Allowing our guests to be swindled and abused makes us poor hosts – and the country poorer
Thailand – an alluring destination for foreigners from the earliest days of Persian and Chinese trade missions and Portuguese explorers – has counted tourism as its single biggest money earner since advances in aviation made air travel affordable in the latter part of the last century. The number of tourists arriving from all over the world has never stopped growing, with this year’s tally likely to top 30 million. The Kingdom has much to offer indeed – the sub-tropical climate, elegant temples, revered food, gorgeous beaches and majestic mountains with their colourful ethnic tribes.
And yet, as with all good things, here as everywhere, there is always a worrying downside to tourism. While Thai culture is sturdy enough to resist the worst of foreign influences, we have our own tendency to curry favour among those visitors who arrive with agendas that have nothing to do with beaches or Buddhism. Quite apart from the revenue gleaned from hotel bookings, guided tours, elephant rides and admissions to attractions, there is just as much money to be made from sordid activities that routinely see women and wildlife abused, health and lives put at risk. Ultimately, they also see the country’s overseas reputation further stained.
The dark side of Thai tourism includes overpricing, lurid sex shows in bars, gang-controlled prostitution, dangerous means of transport, robbery of every scale and, increasingly, violent assaults on tourists.
From Bangkok’s Khao San Road, a world-famous backpacker hub, complaints emerged recently that young children were pestering travellers to buy floral bouquets. The kids turned out to have been “purchased” from their poor parents in Myanmar and forced to sell bunches of roses in the streets at inflated prices. As proudly “low-rent” as it is, Khao San Road now joins the list of Thai tourist destinations whose reputations are being sullied by shady businesspeople running organised criminal enterprises.
Operators of honest businesses should be speaking out more about these types of illicit activities. The more noise they make and the better the chance that the authorities will begin earnestly enforcing the law to stop criminals from undermining Thailand’s attractiveness. We have a solid Tourist Police force that by most accounts does a fine job of aiding and protecting visitors, but clearly there is more to be done to shelter our guests from harm while they’re here.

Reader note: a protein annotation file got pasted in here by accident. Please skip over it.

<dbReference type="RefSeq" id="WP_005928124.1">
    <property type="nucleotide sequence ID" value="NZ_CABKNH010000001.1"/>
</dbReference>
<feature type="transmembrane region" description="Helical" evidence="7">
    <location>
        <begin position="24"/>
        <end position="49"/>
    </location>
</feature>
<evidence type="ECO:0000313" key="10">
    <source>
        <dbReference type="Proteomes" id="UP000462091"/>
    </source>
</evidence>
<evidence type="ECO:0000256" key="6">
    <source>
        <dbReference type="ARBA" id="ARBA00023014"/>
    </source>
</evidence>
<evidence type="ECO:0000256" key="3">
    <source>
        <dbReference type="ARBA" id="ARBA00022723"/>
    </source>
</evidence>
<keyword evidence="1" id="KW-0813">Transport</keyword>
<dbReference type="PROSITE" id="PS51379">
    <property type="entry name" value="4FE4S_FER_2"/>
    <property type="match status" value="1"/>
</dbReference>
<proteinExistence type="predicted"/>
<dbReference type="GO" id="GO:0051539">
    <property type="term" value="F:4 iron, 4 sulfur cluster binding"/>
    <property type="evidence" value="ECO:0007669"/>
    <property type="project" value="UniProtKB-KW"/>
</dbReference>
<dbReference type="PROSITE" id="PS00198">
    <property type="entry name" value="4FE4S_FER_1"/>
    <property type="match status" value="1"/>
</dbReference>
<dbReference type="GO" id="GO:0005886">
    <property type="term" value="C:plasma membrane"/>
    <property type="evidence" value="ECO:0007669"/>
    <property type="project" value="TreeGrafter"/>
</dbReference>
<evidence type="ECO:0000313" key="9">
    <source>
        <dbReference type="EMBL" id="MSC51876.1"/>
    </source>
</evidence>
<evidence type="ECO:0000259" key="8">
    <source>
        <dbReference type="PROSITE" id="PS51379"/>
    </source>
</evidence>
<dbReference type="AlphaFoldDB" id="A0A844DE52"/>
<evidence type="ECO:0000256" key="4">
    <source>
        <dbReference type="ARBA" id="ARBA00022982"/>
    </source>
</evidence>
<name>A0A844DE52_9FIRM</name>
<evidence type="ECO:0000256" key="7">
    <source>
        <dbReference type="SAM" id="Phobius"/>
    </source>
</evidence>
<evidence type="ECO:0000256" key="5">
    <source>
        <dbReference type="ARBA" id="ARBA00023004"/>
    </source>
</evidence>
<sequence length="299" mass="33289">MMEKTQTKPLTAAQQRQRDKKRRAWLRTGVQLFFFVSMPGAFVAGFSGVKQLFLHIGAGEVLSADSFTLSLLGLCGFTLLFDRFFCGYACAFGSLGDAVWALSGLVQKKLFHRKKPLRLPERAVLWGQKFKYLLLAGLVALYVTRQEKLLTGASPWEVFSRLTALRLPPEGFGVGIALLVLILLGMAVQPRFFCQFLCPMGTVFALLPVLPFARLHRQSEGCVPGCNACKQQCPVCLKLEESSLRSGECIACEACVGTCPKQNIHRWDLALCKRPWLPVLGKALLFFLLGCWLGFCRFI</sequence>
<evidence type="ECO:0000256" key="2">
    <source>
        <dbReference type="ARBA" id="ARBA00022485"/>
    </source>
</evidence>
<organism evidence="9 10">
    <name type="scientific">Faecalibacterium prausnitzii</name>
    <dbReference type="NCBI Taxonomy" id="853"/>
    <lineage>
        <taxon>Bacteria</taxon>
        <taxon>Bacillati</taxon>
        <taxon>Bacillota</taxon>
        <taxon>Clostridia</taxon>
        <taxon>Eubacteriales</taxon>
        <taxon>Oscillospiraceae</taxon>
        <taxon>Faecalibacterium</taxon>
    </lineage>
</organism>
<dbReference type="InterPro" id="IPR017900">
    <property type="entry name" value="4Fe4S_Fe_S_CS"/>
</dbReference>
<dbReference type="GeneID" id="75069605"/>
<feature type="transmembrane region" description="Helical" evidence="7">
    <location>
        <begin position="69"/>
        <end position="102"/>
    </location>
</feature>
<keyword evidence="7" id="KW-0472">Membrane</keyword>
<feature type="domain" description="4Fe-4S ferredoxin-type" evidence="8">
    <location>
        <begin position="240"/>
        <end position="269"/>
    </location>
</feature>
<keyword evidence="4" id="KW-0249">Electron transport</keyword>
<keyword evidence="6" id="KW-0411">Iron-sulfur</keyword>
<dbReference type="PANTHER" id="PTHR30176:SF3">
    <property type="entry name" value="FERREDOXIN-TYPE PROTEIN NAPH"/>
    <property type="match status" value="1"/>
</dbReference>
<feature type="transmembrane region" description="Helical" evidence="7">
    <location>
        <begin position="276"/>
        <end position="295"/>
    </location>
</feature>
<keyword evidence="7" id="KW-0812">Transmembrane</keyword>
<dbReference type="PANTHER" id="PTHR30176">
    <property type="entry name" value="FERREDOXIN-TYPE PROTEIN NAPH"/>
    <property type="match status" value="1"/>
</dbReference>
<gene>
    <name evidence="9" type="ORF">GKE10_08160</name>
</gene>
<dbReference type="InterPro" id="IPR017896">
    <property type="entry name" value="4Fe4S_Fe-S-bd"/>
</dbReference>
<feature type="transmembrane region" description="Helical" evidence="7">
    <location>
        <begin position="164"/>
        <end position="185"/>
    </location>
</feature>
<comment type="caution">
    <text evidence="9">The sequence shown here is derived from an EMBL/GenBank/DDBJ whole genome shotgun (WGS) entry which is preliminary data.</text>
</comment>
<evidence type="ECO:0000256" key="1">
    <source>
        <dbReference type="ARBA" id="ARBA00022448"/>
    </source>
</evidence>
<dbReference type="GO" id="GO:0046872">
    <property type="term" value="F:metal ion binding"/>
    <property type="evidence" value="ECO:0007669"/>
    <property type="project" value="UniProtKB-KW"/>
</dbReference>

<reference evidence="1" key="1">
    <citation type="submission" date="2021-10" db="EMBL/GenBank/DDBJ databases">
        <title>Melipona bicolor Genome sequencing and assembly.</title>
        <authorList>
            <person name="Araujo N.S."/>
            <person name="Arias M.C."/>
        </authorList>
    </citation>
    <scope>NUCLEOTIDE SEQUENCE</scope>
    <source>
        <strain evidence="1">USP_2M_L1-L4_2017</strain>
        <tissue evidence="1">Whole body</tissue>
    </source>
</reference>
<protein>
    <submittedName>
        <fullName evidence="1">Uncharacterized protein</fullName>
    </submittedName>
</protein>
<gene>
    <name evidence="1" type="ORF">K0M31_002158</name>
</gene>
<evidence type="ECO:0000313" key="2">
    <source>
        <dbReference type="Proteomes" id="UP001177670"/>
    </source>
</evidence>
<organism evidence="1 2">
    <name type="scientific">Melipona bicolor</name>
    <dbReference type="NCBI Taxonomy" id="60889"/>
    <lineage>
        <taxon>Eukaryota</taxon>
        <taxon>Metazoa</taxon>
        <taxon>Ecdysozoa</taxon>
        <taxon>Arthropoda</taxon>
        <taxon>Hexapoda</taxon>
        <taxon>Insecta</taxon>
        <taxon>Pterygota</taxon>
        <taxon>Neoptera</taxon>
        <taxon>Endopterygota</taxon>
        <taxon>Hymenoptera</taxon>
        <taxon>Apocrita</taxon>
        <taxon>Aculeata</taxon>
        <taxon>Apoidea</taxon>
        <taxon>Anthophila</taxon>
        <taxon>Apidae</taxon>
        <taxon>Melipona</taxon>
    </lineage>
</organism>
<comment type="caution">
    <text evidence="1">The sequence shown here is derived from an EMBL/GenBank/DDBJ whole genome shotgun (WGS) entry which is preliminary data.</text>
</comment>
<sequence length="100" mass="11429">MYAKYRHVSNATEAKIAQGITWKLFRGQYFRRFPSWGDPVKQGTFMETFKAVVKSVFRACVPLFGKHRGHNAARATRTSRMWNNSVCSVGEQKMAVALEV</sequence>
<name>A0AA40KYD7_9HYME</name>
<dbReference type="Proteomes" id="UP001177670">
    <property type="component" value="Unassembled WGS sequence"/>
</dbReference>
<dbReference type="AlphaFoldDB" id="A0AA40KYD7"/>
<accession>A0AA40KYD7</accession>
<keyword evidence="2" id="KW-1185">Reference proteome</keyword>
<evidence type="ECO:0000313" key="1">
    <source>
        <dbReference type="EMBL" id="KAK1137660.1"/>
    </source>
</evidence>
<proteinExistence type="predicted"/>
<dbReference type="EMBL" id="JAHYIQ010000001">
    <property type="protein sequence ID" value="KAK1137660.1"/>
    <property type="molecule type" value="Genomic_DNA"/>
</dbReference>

Perhaps the most disturbing recent case of a tourist falling victim to evil intent was the Australian woman who was raped after leaving Khao San Road in an inebriated state. Trustful of her surroundings and her Thai hosts, she accepted a ride from a motorcycle-taxi driver, and one such service provider now stands accused of horrifying sexual assault.
It would be wonderful if Thais could feel “honoured” that we are so trusted by foreigners, but we know all too well among ourselves that many of our countrymen deserve no such trust. It thus becomes every good citizen’s moral responsibility to warn visitors about possible predators lying in wait. It is not enough to expect holidaymakers to always exercise common sense. They’re here to relax, indulge their fancy and forget about any worries back home. If a guest, for example – especially one who’s on his own – drinks to the point of intoxication, a good host is especially watchful for his safety.
Despite horror stories transmitted around the globe from our beach resorts, nightlife zones and hazardous highways, Thailand’s reputation as a charming and friendly holiday destination remains secure. The people who are most likely to damage that perception are not sex tourists or unruly tour groups but greedy local entrepreneurs taking advantage of unsuspecting travellers. Let’s stop them so that we can guard our visitors, along with our international reputation.